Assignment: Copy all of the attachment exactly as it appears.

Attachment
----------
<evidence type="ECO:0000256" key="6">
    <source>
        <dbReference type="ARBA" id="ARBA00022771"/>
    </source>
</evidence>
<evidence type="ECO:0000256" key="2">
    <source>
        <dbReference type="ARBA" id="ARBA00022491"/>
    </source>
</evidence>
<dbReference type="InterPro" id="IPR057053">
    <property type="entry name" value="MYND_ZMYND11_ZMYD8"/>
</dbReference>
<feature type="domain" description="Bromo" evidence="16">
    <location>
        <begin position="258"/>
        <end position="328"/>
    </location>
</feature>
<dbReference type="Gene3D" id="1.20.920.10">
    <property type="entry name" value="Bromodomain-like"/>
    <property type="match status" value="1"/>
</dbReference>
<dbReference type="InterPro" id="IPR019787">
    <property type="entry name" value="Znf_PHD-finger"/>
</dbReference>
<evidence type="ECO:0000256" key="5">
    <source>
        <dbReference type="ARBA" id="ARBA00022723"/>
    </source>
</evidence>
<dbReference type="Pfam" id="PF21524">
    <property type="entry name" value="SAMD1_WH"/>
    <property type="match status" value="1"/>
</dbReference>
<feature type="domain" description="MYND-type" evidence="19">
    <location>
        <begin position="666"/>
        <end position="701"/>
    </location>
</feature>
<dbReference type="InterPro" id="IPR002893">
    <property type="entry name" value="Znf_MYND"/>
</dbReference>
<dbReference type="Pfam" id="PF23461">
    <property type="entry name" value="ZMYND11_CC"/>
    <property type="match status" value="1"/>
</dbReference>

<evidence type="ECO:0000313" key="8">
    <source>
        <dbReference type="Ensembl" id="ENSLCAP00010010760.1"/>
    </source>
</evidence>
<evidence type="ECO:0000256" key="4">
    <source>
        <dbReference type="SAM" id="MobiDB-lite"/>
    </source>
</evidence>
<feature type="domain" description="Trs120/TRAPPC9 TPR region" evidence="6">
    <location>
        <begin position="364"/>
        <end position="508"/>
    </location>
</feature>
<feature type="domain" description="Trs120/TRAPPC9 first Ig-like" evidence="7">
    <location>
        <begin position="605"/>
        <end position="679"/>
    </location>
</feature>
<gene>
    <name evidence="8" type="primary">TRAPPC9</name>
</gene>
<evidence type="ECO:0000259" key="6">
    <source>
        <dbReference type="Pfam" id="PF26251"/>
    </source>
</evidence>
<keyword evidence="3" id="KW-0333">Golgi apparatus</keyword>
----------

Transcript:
<evidence type="ECO:0000256" key="6">
    <source>
        <dbReference type="ARBA" id="ARBA00022771"/>
    </source>
</evidence>
<evidence type="ECO:0000256" key="2">
    <source>
        <dbReference type="ARBA" id="ARBA00022491"/>
    </source>
</evidence>
<dbReference type="InterPro" id="IPR057053">
    <property type="entry name" value="MYND_ZMYND11_ZMYD8"/>
</dbReference>
<feature type="domain" description="Bromo" evidence="16">
    <location>
        <begin position="258"/>
        <end position="328"/>
    </location>
</feature>
<dbReference type="Gene3D" id="1.20.920.10">
    <property type="entry name" value="Bromodomain-like"/>
    <property type="match status" value="1"/>
</dbReference>
<dbReference type="InterPro" id="IPR019787">
    <property type="entry name" value="Znf_PHD-finger"/>
</dbReference>
<evidence type="ECO:0000256" key="5">
    <source>
        <dbReference type="ARBA" id="ARBA00022723"/>
    </source>
</evidence>
<dbReference type="Pfam" id="PF21524">
    <property type="entry name" value="SAMD1_WH"/>
    <property type="match status" value="1"/>
</dbReference>
<feature type="domain" description="MYND-type" evidence="19">
    <location>
        <begin position="666"/>
        <end position="701"/>
    </location>
</feature>
<dbReference type="InterPro" id="IPR002893">
    <property type="entry name" value="Znf_MYND"/>
</dbReference>
<dbReference type="Pfam" id="PF23461">
    <property type="entry name" value="ZMYND11_CC"/>
    <property type="match status" value="1"/>
</dbReference>

<evidence type="ECO:0000313" key="8">
    <source>
        <dbReference type="Ensembl" id="ENSLCAP00010010760.1"/>
    </source>
</evidence>
<evidence type="ECO:0000256" key="4">
    <source>
        <dbReference type="SAM" id="MobiDB-lite"/>
    </source>
</evidence>
<feature type="domain" description="Trs120/TRAPPC9 TPR region" evidence="6">
    <location>
        <begin position="364"/>
        <end position="508"/>
    </location>
</feature>
<feature type="domain" description="Trs120/TRAPPC9 first Ig-like" evidence="7">
    <location>
        <begin position="605"/>
        <end position="679"/>
    </location>
</feature>
<gene>
    <name evidence="8" type="primary">TRAPPC9</name>
</gene>
<evidence type="ECO:0000259" key="6">
    <source>
        <dbReference type="Pfam" id="PF26251"/>
    </source>
</evidence>
<keyword evidence="3" id="KW-0333">Golgi apparatus</keyword>